Starting off in the first third the cigar opens up with insanely dark tones and sensations, there is immediately an almost burnt coffee and dark semi bitter dark chocolate profile taking shape. There is a rush of pepper on the draw and also on the finish along with lots of dark bitter flavors. The finish is unfortunately long too. About an inch into the cigar it really takes on a huge change, it slowly progresses to a much more balanced profile with much less bitterness showing, although it’s still present. It becomes a leather bomb with a lot of wood, coffee and dark chocolate. There is a slight creaminess to the smoke as well which is pleasant, the pepper subsides a touch as well.

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Coming into the second third the cigar holds steady with a pretty dark profile with a few changes, I start to notice a slight licorice flavor as well as a more cedar like tone compared to the darker wood that I was getting in the first third. The cigar starts to show more creamy flavors, but make no mistake this is a strong cigar with the core mainly being dark chocolate, coffee, leather and wood tones.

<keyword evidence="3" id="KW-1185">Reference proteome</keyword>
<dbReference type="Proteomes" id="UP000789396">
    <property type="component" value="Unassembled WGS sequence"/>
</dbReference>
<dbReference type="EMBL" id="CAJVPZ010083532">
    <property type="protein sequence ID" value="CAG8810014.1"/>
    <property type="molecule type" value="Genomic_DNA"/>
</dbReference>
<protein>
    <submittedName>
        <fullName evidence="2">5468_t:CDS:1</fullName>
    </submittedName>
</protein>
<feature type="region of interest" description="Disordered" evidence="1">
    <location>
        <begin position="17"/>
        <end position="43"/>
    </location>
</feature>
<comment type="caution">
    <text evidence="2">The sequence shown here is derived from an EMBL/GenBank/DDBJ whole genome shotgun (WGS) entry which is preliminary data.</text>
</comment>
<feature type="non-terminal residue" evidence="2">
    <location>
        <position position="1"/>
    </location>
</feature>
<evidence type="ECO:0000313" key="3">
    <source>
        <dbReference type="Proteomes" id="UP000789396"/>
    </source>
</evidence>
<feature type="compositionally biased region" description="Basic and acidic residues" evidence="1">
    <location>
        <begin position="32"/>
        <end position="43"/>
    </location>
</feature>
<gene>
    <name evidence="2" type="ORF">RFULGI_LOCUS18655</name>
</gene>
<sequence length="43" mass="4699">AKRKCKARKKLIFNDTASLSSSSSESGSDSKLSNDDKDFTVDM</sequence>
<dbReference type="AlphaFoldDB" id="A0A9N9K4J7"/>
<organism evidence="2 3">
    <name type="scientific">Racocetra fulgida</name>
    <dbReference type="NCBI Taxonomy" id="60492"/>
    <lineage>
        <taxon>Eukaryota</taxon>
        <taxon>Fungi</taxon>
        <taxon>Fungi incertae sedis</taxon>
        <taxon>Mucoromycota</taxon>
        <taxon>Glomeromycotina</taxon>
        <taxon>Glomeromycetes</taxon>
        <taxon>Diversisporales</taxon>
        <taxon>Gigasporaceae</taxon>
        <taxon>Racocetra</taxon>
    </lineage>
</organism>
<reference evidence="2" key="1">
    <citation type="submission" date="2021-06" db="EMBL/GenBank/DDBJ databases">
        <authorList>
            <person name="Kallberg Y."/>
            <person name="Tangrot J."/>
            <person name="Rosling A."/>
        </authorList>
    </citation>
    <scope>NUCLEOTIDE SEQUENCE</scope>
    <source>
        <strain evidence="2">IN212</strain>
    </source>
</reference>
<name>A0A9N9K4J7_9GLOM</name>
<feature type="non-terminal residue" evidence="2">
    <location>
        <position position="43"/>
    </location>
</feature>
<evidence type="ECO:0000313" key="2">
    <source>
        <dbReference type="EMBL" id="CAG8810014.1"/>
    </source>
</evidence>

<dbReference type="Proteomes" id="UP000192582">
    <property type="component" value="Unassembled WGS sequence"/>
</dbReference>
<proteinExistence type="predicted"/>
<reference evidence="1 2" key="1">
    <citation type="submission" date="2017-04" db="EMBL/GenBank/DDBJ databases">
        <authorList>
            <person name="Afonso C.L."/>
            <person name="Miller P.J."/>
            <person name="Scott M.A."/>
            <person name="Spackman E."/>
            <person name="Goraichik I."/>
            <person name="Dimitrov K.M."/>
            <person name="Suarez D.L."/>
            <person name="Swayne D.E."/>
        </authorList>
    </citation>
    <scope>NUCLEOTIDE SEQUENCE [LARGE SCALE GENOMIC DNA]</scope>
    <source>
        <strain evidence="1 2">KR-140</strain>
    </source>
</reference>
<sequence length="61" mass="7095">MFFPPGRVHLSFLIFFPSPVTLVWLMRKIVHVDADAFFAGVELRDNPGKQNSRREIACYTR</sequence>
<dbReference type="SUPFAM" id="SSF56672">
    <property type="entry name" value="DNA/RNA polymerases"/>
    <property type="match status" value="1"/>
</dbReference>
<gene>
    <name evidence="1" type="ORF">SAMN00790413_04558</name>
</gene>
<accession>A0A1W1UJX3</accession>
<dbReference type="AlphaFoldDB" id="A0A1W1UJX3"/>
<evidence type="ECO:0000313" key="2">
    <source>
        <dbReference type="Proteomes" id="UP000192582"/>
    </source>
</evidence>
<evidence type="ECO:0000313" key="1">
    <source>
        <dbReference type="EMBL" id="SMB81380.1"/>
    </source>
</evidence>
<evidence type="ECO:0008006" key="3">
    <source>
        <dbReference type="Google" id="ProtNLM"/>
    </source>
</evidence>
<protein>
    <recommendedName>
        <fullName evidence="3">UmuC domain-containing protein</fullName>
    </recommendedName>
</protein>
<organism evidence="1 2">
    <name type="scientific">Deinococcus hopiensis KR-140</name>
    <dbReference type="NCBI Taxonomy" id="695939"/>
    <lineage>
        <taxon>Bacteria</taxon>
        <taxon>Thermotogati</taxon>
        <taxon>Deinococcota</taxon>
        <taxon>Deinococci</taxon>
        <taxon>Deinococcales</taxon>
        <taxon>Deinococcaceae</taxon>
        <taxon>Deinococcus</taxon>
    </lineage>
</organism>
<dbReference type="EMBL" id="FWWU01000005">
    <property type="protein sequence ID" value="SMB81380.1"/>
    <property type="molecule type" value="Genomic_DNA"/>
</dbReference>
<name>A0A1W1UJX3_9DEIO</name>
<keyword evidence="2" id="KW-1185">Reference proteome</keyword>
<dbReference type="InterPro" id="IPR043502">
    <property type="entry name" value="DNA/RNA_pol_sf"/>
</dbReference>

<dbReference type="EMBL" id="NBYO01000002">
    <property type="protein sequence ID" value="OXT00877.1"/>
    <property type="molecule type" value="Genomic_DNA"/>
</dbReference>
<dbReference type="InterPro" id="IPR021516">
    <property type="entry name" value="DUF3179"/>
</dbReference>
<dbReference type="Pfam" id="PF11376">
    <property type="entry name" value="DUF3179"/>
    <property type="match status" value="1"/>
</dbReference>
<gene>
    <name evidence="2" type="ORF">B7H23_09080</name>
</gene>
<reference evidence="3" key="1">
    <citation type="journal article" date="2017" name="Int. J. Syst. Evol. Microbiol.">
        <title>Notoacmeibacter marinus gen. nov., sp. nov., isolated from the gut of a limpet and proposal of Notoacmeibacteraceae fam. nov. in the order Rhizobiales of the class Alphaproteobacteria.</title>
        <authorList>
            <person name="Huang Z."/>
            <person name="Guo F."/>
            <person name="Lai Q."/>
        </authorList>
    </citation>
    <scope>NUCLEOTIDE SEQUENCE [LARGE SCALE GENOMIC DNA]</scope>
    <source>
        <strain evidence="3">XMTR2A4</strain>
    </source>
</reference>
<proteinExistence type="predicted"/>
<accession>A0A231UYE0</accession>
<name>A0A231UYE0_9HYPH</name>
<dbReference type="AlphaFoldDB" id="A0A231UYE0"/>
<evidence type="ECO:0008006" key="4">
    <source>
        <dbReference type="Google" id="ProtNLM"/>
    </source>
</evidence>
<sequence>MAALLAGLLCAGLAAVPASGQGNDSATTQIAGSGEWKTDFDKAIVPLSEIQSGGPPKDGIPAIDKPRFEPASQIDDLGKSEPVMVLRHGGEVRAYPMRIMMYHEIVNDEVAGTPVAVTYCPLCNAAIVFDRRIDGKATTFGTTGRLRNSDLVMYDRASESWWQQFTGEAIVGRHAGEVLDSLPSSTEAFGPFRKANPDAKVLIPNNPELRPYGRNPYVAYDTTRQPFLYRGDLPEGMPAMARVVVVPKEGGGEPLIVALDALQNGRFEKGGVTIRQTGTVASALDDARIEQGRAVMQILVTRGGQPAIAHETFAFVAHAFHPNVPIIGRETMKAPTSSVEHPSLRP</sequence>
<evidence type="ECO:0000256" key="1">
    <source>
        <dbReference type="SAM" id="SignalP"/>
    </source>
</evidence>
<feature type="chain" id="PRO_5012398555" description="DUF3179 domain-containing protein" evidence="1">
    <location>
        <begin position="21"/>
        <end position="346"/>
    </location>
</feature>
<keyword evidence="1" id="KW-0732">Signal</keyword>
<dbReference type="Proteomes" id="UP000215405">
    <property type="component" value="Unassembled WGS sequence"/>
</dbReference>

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Finishing up in the final third the cigar continues on a normal pace with a few different flavors coming into the picture, one being a real meaty flavor. All I can relate it to is the burnt, over cooked parts of a steak that lay on the edges. It mixes quite well with all the other flavors like wood, leather and coffee. Surprisingly, there isn’t much spice to this cigar, quite a bit of pepper, but not a lot of your typical cigar spice, just more of a pepper flavor.

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Final Notes

  • As I stated in the notes, this cigar bears no resemblance to the original Skull and Bones Daisy Cutter, this cigar is a complete, heavy, slightly bitter, leather bomb with not a whole lot of complexity throughout the cigar. The Daisy Cutter was beautiful in that it showed great flavor, balance of spices and it didn’t overpower the palate. This cigar assaults you from the beginning and starts to let up a touch but just not enough, its mostly bitter the whole way.